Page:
Joan Brandon (1914-1979)
America's First Lady of Magic,
World's Greatest Hypnotist
Magician, Hypnotist, Author, Lecturer
Place of Birth
Joan Brandon possessed the ability of mass hypnotism. A specialist in the art of stage hypnosis, Brandon, billed the "World's Greatest Hypnotist," has demonstrated hypnotic inductions to crowds of 30 volunteers at the same time.
She was also an accomplished magician with superior showmanship and stage magic skills. Her signature effects are the "Think-a-Drink" cocktail bar act and her egg trick.
Brandon was also a talented clarinetist, and at one time formed an orchestra to compliment her magic show, called "Joan Brandon And Her Orchestra."
Joan Brandon was born into the show business world. She was a third-generation stage magician/hypnotist who grew up in her father, Al Brandon's footsteps who performed under the name "The Great Brandoni."
Brandoni, a magician/hypnotist, was the son of Dr. Allen Brandon who gave up his medical practice to concentrate on his hobby of hypnosis.
Growing up in New York City, Brandon studied singing, dancing and music, but her passion for magic took center stage in her life and she began to study the art and develop a magic act.
At the tender age of fourteen years old, Brandon headlined in a theater with her magic act; as a result, she continued to get bookings in and around New York.
In 1936, at the age of 19, she joined a variety stage troupe featuring 30 top acts. The company created a show, entitled "Sirens in Silk," which toured nationally, and Brandon would star as the mistress of ceremonies, showcasing her singing, dancing and magic skills.
Brandon was influenced by Harry Houdini which inspired her to study the art of escapology. Having ambitions to become known as the "female Houdini," she began practicing and performing escape acts.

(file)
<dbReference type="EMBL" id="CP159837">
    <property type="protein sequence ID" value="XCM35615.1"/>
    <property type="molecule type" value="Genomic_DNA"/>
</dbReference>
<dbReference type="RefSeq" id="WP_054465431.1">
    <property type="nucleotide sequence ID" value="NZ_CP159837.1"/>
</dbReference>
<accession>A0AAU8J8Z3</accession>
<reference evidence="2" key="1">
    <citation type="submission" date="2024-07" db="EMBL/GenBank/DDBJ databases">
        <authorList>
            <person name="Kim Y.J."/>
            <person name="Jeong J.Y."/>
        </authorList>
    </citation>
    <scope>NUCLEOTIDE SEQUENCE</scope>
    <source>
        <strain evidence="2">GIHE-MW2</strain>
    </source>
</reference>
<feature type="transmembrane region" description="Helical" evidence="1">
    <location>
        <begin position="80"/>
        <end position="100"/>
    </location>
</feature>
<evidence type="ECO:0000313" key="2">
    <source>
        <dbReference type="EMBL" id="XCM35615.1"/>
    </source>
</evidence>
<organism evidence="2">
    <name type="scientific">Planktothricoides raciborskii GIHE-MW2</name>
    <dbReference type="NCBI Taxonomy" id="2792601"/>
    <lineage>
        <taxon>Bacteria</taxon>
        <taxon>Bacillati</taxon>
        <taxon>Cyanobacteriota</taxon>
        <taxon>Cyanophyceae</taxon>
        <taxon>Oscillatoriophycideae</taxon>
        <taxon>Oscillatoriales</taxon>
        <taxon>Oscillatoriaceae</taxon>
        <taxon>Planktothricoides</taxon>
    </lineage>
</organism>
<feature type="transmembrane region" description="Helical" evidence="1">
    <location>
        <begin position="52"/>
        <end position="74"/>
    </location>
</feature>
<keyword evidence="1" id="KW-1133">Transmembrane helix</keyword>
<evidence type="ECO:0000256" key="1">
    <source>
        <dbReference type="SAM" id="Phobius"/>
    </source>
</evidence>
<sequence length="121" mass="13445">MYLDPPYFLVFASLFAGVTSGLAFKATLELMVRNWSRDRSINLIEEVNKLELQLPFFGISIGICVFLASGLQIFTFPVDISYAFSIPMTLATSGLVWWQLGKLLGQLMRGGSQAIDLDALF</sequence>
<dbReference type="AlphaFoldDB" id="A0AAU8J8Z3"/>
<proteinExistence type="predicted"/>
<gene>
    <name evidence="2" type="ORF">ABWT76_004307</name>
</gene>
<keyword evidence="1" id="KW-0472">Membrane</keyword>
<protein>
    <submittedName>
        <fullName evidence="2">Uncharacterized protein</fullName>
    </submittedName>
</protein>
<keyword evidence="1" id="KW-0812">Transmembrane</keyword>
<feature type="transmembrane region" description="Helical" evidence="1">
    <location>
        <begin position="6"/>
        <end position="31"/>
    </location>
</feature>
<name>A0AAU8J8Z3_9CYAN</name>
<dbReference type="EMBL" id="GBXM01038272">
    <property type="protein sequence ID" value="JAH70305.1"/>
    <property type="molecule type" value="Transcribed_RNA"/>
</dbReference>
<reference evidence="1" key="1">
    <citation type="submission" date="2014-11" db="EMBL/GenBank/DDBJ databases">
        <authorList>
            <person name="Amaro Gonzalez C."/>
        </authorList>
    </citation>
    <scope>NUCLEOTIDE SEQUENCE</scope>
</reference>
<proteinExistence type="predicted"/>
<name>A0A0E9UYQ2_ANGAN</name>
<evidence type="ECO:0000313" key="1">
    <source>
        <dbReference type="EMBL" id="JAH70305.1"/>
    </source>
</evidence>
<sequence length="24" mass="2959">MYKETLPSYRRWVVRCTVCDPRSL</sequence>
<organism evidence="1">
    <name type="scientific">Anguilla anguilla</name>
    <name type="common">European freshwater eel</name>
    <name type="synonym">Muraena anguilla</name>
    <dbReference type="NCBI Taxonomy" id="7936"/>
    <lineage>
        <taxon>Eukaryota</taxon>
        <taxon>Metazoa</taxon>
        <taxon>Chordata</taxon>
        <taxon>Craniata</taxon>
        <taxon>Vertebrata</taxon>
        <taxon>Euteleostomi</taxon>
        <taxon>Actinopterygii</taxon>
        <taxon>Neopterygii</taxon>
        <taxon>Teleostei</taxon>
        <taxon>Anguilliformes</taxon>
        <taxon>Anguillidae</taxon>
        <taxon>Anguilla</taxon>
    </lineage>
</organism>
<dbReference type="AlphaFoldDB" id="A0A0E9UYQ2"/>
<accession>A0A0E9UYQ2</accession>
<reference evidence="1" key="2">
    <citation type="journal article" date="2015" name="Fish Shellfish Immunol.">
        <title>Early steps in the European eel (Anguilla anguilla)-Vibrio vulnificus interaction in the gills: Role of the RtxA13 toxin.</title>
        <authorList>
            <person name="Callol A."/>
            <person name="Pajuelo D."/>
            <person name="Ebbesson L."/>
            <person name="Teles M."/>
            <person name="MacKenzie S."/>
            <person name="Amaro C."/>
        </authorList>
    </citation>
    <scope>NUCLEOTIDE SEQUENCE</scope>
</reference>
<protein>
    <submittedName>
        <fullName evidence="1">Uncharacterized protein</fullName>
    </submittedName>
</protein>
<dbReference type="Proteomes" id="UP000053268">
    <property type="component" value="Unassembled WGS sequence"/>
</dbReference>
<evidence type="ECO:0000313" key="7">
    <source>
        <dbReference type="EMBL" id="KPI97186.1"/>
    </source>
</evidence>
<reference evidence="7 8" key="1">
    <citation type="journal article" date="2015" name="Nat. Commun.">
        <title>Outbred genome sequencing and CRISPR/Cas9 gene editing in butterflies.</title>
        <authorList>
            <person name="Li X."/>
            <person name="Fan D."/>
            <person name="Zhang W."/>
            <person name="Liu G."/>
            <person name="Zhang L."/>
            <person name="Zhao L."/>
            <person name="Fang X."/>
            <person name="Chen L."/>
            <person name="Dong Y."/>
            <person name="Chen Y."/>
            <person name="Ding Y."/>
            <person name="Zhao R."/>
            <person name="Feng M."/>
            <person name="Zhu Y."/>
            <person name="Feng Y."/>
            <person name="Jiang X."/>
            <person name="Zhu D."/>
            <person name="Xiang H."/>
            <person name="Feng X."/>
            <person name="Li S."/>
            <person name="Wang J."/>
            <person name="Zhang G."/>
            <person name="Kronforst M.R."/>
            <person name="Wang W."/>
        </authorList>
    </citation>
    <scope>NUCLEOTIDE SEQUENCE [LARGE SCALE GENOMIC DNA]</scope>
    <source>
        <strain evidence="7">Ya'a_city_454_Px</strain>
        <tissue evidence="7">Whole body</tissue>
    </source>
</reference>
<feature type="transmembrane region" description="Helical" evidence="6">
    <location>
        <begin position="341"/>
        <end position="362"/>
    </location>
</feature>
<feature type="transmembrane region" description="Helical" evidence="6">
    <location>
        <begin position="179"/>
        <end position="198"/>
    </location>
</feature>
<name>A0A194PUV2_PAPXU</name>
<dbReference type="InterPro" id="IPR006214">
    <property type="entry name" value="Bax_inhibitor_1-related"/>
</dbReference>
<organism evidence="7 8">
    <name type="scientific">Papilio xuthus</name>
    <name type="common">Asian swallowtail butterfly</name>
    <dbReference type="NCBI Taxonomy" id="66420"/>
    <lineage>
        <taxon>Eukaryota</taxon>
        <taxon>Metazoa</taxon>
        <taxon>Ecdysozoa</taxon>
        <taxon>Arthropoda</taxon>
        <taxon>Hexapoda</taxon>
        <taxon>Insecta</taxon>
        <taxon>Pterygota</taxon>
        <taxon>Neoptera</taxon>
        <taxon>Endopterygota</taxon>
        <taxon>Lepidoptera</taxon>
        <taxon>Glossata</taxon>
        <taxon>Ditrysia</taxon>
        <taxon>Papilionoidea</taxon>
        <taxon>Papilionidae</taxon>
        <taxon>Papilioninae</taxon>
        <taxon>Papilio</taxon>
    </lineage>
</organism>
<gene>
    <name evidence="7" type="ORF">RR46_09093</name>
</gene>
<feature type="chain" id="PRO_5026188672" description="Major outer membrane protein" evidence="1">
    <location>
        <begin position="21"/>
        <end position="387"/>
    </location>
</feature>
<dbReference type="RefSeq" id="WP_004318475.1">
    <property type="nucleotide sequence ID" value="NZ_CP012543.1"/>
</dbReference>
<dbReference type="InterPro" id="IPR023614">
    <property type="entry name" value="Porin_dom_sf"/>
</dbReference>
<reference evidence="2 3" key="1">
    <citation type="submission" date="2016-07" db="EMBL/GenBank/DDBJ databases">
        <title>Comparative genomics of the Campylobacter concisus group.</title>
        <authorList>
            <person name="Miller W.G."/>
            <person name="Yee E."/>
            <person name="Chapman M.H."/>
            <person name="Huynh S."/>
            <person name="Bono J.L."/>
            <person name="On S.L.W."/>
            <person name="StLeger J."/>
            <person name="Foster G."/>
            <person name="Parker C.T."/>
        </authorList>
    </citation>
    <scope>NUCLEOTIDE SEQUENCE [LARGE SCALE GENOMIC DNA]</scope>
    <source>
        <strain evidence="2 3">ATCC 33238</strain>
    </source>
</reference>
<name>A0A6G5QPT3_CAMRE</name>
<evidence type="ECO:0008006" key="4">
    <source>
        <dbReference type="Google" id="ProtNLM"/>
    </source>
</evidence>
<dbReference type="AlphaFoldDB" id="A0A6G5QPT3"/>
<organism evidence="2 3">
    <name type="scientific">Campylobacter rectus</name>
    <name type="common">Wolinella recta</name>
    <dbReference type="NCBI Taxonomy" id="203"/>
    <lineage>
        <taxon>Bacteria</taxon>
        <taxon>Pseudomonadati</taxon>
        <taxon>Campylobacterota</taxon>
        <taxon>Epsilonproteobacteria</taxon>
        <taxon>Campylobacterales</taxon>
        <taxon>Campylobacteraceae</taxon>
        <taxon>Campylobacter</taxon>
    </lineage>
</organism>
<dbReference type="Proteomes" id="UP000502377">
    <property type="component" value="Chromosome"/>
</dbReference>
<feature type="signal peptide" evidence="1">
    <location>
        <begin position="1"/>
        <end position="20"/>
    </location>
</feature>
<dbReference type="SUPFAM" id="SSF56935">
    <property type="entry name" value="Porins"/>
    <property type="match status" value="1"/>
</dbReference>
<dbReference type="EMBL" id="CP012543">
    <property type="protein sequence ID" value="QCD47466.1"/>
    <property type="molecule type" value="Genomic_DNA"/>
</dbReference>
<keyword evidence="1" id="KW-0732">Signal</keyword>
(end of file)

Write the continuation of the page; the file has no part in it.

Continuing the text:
when she was 22, she set out to perform a dangerous escape act in the neighborhood of Stapleton, in Staten Island.
Joan Brandon was to be handcuffed, sewed into a mailbag, nailed and chained into a six foot packing crate and then lowered into 100 feet of water from which she would have less than three minutes to escape and rise to the surface.
Brandon's magician friends objected to the act, deeming the stunt too dangerous to perform. They felt despite her confident insistence in performing the stunt, that no legerdemain, no magic would enable her under those conditions to come to the surface alive.
They felt in the matter of sensational escapes there was only one Houdini, and he left no heir. On August 1939, Brandon cancelled the stunt.
She redirected her focus back to stage magic and in the early 1940s, Brandon banned together with a group of talented performers and created an all female variety show, called "Ladies First."
The act toured overseas, performing in Australia in 1941, and Brandon would perform her signature magic cocktail bar act, "Think-a-Drink."
Brandon went on to perform a successful solo career, billing herself as the "Blonde Deceiver," and breaking many attendance records, working the cocktail circuit, theaters and auditoriums across the country.
Her show incorporated a black light and floating magic wand act, following with her version of Hoffman's "Think-a-Drink," also getting eggs into water glasses act, which later got national publicity.